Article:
The Most Interesting (Actor) in the World
Veteran actor Jonathan Goldsmith, who portrays the Most Interesting Man in the World, has lived a life worthy of his famous alter ego
From the Print Edition:
Adrien Brody, September/October 2010
Jazzy latin music plays as an orotund narrator recounts the mythic qualities of our hero: the ability to speak French-in Russian; a personality so magnetic he can't carry a credit card; that he once had an awkward moment just to see how it would feel. "He is," the voice says, "the Most Interesting Man in the World." The man, bearded, übercool, the person every man wants to emulate and no woman can resist, is seen in various escapades: leaving a bedroom on a railroad sleeper car, two very happy women blowing him kisses good-bye; freeing a roaring Grizzly bear from a trap (while wearing a hacking jacket, of course); arm wrestling a dictator to submission and dragging a chest brimming with jewels from the depths of the sea. The kicker is the pitch, and its laid-back nature. Cue the Most Interesting Man, speaking for the first time. "I don't always drink beer," Goldsmith says in a gravelly, accented growl, which is not his normal voice, "but when I do, I prefer Dos Equis."
But while this fabricated creature is undeniably interesting, the actor who portrays him, Jonathan Goldsmith, turns out to be quite the fascinating person himself. No, unlike his character, Goldsmith's blood doesn't smell like cologne, his organ donor card doesn't list his beard and he never taught a horse to read his e-mail. "I'm not the Most Interesting Man in the World," he says. He's right-he's more interesting.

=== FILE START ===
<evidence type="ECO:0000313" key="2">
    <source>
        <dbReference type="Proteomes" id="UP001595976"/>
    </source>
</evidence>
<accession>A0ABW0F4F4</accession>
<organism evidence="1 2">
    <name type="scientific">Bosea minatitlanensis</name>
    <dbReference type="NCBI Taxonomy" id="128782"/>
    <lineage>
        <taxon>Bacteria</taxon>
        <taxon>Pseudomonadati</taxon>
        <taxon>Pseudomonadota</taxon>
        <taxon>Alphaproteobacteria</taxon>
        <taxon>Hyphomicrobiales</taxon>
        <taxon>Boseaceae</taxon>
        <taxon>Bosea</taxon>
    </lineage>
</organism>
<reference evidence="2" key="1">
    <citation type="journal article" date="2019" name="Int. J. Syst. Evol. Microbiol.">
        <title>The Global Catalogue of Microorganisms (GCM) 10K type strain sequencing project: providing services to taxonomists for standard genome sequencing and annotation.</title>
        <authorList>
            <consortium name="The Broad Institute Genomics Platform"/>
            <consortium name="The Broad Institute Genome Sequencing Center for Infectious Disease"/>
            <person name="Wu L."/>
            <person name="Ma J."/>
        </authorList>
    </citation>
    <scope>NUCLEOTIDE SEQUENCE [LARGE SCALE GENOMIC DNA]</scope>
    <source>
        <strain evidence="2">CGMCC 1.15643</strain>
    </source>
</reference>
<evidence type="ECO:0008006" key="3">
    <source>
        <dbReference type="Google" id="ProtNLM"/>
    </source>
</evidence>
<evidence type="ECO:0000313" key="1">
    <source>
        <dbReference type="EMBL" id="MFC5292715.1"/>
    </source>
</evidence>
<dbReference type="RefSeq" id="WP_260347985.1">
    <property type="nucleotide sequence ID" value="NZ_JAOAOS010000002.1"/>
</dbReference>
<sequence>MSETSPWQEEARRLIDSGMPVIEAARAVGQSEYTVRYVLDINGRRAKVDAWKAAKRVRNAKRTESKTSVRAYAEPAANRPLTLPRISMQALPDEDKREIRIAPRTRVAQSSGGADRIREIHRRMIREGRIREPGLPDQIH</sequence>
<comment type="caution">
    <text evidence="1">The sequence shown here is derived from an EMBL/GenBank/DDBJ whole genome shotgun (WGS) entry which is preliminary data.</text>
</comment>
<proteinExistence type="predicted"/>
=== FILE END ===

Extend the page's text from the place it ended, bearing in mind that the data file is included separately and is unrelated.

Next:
Goldsmith has been shot in the head (more than once) by John Wayne. He has feuded with Dustin Hoffman. He has acted with Burt Lancaster. He lives on a boat and drinks from a pewter goblet. And, like his character, he loves his cigars.
Goldsmith takes a seat in the back room at an Irish pub in New York City. His silver beard and intense eyes place his look somewhere between Ernest Hemingway and Fidel Castro. The beard is far from close-cropped, not unkempt, but just bushy enough to show that it's been around for quite some time. His hair is thick and wavy, better than that of some 40-year-olds, and he's turning 72 soon. His deep, tanned face and creased forehead have the look of a man who has lived a full life.
He is an actor from the old school, and he knows his way around a drink. He calls for a Gordon's Martini, up with a twist and very dry, olives and onions on the side. Gordon's may be a value gin without trendy cache, but Goldsmith couldn't care less. "It's good gin," he says simply.
Goldsmith is in his fourth year playing The Most Interesting Man in the World in television ads for Dos Equis beer, and the campaign is a hit. Despite its decidedly unconventional approach to selling brew (Someone telling the viewer that he doesn't always drink beer? In a beer ad?) sales of Dos Equis Lager were up 15.4 percent in 2009, making it the fastest growing imported beer in America, among the top 25 brands, according to Impact Databank's 2010 beer study (which is published by M. Shanken Communications Inc., the owner of Cigar Aficionado.) Nick Lake, vice president, group client director at The Nielsen Co., Schaumburg, Illinois, has called it "arguably the most recognizable beer advertising in the industry."